Summary and opinion by Wendy Anderson.
With the high demand on the cannabis industry also comes very high energy consumption (it's why many growers use LED grow lights). They need 24 hour lighting cycles, air conditioning, and ventilation systems for many growing sites around the U.S.
According to a study done by scientist Eric Mills, with the Lawrence Berkeley National Laboratory, legalized indoor cannabis accounts for 1% of total electricity used in the United States. Which costs $6 billion dollars per year. This kind of consumption produces 15 million tons of greenhouse gas emissions an amount equal to three million cars.
States are slowly coming around and are in learning stages as to how to be more energy efficient. Examples such as, Oregon and Washington offering cash incentives for using energy efficient lighting are helping, but it’s still an issue.
Growing outside would be the ultimate option if people could hone those farming skills and work around the weather changes. Many have just learned how to grow indoors because of prohibition so they don’t know how to grow outdoors and need to develop the skills of growing outside. It is also much less expensive for the growers to be able to grow their crops in natural environment. If you compare the difference it goes from $400-$500 per pound to grow indoors and $50 per pound to grow outdoors.
Read the full article here.
Comments will be approved before showing up.
In states where edibles are available for the public to consume in terms of either legal recreational or medicinal marijuana, a labeling issue has been causing some headaches. Many edibles do not have accurate information listed on the label in terms of THC content. Edible companies have stated they have concerns because when they send the products off to be tested, often varying results are obtained by different labs doing the testing. Because of this, a new testing method has been developed.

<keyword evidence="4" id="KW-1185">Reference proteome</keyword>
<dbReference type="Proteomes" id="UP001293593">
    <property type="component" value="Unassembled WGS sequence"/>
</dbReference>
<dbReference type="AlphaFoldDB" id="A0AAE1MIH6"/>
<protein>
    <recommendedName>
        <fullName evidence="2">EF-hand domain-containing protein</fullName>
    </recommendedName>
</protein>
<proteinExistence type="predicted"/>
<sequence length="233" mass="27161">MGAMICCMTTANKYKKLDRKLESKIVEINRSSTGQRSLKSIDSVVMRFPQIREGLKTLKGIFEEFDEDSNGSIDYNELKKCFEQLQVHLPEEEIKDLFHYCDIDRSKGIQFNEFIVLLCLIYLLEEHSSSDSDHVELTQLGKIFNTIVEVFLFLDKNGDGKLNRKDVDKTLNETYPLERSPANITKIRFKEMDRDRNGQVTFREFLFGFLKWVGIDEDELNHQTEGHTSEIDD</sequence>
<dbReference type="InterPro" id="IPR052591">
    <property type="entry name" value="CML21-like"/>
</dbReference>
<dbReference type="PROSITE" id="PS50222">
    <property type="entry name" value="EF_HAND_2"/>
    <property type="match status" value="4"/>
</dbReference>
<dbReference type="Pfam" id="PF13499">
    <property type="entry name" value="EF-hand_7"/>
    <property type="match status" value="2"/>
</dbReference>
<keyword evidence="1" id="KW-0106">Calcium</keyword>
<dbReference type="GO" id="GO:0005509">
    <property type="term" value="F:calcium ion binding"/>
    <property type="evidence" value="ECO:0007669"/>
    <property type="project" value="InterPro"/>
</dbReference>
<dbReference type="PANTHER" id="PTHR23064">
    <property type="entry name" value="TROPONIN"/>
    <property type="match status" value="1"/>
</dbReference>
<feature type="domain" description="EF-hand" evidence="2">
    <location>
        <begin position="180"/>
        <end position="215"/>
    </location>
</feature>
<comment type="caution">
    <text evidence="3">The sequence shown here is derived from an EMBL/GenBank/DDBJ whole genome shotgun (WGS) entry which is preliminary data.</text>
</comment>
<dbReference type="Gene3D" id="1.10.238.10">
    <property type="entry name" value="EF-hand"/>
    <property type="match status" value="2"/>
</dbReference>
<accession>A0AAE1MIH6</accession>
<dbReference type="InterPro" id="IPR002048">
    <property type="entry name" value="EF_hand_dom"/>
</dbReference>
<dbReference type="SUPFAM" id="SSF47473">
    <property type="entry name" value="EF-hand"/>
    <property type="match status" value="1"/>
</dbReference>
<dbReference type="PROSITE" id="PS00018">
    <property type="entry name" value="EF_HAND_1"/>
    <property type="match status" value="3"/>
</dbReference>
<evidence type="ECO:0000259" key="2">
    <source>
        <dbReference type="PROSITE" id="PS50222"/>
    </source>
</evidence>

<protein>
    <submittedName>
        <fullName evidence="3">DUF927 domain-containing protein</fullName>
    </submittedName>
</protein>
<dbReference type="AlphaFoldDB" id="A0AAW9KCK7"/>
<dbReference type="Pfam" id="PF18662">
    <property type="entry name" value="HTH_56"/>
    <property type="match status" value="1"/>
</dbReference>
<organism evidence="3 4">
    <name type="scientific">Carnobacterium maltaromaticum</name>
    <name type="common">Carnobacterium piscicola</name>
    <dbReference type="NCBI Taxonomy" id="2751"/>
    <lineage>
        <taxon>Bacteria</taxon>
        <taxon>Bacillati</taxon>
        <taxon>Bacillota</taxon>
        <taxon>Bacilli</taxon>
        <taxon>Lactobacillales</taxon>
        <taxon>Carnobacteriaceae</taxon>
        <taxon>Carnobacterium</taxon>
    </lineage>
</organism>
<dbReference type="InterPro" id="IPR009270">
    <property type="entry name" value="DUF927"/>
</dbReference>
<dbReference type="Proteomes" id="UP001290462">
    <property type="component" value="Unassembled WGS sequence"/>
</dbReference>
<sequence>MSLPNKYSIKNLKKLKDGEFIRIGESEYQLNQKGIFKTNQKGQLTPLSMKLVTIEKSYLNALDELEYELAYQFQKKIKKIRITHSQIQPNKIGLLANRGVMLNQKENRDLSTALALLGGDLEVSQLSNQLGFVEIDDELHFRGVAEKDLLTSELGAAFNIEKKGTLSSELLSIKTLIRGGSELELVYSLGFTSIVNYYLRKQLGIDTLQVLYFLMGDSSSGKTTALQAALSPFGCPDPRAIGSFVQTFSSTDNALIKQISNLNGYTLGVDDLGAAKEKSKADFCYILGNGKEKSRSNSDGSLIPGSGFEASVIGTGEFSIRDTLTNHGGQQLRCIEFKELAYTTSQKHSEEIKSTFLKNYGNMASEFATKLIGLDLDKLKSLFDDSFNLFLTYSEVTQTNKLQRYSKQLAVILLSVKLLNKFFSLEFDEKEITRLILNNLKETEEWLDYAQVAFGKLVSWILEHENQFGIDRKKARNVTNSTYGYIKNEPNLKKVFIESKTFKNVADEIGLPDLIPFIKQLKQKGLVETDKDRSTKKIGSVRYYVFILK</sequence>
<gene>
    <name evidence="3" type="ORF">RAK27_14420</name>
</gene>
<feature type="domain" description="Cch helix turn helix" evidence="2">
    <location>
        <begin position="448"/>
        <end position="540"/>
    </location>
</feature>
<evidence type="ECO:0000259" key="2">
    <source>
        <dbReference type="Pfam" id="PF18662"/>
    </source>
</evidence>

Commonly edibles have been tested with high performance liquid chromatography, but the machines that do this test were not developed with edible marijuana products in mind as the input. A special process has been developed where edibles are ground up with dry ice or liquid Nitrogen, then diatomaceous earth is added. Using flash chromatography then allows certain products to be pulled out. After that, the high performance liquid chromatography can then be used to derive accurate results.
A Lack of Weed - the Solution Is: Legalize It! In the 80’s it was “Just Say No”, the campaign created in tandem with the War on Drugs. Since then, evidence has shown that the War has been an abject failure, and in fact may have been directly responsible for the rise in the Mexican drug cartels. Luckily there seems to be a new solution: Legal marijuana.
According to 2015 data released by the US Border Patrol, the marijuana confiscations has dropped to the lowest point in a decade, as reported by the Washington Post. Due to California, Colorado, and Washington having legal means of cultivating and distributing the plant, prices have fallen for Mexican growers.